#12). Yes, if it is the only way to get your rabbit to a new home with your
family. Perhaps, if you are going on a trip longer than a month. Probably
not if you will be gone less than a month.
Rabbits who are nervous, fear the vacuum cleaner, tremble in the car,
or who are older or have health problems will most likely find a plane
trip too stressful.
Rabbits who are calm and not bothered by car rides and new places
will cope better but may still find planes weird and scary.
A one-to-two hour plane trip may be better than a 10-hour car ride.
However, four days in a car may be less stressful than an all-day trip
of changing planes and traveling to and from airports.
If you choose to fly with your rabbit, you will need to:
1. Make a reservation well in advance.
It will cost approximately $50 regardless of whether your rabbit is
in cargo or under your seat.
2. Shop around for an airline which will allow you to take your rabbit,
preferably in the cabin.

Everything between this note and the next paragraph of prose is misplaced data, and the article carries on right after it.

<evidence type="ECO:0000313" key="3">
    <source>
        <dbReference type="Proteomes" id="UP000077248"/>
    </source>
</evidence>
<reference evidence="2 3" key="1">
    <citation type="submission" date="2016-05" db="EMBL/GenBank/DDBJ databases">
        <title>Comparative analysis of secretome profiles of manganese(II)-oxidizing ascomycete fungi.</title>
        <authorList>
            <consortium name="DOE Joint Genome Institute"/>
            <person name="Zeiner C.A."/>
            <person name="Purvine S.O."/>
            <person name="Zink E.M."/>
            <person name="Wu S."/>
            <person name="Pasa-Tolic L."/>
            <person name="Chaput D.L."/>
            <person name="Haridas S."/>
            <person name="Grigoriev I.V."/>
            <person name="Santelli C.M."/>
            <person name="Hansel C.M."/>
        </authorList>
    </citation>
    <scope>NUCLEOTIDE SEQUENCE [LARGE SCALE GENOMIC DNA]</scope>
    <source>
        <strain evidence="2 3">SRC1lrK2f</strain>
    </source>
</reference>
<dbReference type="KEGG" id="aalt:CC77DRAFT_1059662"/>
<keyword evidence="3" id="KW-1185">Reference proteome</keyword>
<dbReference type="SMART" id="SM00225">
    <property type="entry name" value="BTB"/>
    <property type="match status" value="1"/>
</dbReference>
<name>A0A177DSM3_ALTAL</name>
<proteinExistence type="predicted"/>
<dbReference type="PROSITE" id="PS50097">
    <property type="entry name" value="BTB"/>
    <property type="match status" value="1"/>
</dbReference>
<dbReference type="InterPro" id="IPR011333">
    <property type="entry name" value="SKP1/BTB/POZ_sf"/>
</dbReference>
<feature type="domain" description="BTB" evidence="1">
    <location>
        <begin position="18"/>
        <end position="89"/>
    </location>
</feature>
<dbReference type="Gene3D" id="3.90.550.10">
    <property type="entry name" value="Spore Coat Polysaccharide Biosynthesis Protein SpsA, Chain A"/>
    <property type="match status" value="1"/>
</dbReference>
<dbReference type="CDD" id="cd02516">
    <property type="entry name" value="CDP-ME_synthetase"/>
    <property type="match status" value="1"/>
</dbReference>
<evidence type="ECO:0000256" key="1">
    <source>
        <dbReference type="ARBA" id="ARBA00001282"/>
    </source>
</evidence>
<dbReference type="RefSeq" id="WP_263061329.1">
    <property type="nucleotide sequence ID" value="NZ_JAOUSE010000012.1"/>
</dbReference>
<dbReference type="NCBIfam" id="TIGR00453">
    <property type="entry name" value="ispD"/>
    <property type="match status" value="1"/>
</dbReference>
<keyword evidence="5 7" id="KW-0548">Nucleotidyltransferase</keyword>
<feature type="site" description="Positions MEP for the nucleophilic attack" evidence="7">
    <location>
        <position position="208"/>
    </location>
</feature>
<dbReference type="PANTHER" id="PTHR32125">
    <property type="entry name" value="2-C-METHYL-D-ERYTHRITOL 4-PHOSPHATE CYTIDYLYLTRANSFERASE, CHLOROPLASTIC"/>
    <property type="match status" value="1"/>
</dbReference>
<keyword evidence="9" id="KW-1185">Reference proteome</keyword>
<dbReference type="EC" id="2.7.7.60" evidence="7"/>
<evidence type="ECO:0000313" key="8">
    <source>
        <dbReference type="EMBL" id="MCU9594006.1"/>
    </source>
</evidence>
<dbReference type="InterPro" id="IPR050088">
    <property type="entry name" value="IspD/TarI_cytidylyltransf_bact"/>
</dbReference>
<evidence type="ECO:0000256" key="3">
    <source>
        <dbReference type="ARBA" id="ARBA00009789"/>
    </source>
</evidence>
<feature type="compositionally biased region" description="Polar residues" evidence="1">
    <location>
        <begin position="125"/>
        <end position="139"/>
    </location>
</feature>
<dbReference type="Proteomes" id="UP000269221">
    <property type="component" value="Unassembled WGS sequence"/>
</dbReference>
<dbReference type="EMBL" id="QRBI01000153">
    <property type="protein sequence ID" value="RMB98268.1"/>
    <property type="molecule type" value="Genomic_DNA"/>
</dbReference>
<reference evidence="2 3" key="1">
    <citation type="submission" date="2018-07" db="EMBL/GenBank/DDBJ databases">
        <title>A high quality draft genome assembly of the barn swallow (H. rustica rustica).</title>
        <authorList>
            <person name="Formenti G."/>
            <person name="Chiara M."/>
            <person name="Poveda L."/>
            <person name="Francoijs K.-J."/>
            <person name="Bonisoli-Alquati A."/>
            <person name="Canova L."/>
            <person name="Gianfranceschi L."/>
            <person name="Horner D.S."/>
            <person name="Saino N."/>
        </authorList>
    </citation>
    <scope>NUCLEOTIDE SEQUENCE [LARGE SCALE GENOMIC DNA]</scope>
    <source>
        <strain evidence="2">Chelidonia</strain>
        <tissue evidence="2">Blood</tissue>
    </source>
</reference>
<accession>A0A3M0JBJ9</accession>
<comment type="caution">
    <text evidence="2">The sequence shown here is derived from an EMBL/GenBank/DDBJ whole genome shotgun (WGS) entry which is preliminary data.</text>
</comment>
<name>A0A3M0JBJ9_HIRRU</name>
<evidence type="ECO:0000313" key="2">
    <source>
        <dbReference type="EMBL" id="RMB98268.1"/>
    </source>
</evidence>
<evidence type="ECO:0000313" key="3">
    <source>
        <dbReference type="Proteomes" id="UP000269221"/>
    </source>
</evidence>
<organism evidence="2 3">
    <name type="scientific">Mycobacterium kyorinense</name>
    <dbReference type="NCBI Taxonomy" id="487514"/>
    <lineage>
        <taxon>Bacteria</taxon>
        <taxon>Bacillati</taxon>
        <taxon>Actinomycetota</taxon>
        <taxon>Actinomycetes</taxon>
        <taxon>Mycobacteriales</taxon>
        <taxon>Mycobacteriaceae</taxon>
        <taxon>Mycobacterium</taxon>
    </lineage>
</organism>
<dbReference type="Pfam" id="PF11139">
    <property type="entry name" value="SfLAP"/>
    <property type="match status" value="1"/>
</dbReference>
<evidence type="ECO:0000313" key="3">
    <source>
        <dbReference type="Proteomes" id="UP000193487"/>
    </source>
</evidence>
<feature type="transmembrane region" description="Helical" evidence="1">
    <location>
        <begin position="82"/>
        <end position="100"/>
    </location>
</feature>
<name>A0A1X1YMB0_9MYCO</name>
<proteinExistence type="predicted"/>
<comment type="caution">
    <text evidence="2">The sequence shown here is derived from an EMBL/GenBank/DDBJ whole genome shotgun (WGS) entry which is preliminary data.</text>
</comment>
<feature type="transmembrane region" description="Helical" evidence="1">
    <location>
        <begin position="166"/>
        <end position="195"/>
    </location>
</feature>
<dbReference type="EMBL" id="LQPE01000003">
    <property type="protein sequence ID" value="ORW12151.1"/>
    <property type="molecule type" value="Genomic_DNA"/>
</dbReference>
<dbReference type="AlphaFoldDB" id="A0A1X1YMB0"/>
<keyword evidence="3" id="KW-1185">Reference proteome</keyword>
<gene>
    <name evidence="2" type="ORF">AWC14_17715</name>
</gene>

Some allow pets in the cabin, but not rabbits. Most allow only one
animal in the cabin per flight.
3. Find out from the airline what type carrier you need.
Under-the-seat carriers cannot be any larger than 8" x 17" x 12~ which
is too small for some large rabbits. The type with a top-opening door
allows you better access to your rabbit. Line the carrier with paper
towels or newspapers and hay. Do not take your rabbit out of the carrier
4. Take food pellets, hay, and water in your carry-on bag to offer
at all layovers.
Also take medical supplies and other supplies listed on page 3.
5. Prepare for emergencies (see page 3).
6. Check with the airline on their requirements for a health certificate.
You may have to visit an unfamiliar veterinarian before returning
7. Accustom your rabbit to travel.
Take him in his carrier on car rides at least one month prior to the
Carriers are loaded from baggage carts while engines are idling. People
wear earmuffs; rabbits don't. Cargo is pressurized and has limited temperature
control, but these are not activated on the ground. Animals cannot be boarded
if ground temperature on the tarmac at departure or destination is too hot
or cold, so the possibility exists that your rabbit might not get on the
same flight as you. Adjusting your travel time to earlier or later in the
day according to the temperatures may help. Try to get your rabbit hand-delivered
to you and to the plane rather than letting him be put on a conveyor belt
or baggage cart. A generous tip to a sky-cap may get your rabbit hand-delivered.
For a list of regulations for transporting animals by air which will
give you some insight into travel conditions, write Animal Care-APHIS,
US. Dept. of Agriculture, Hyattsville, MD 20782.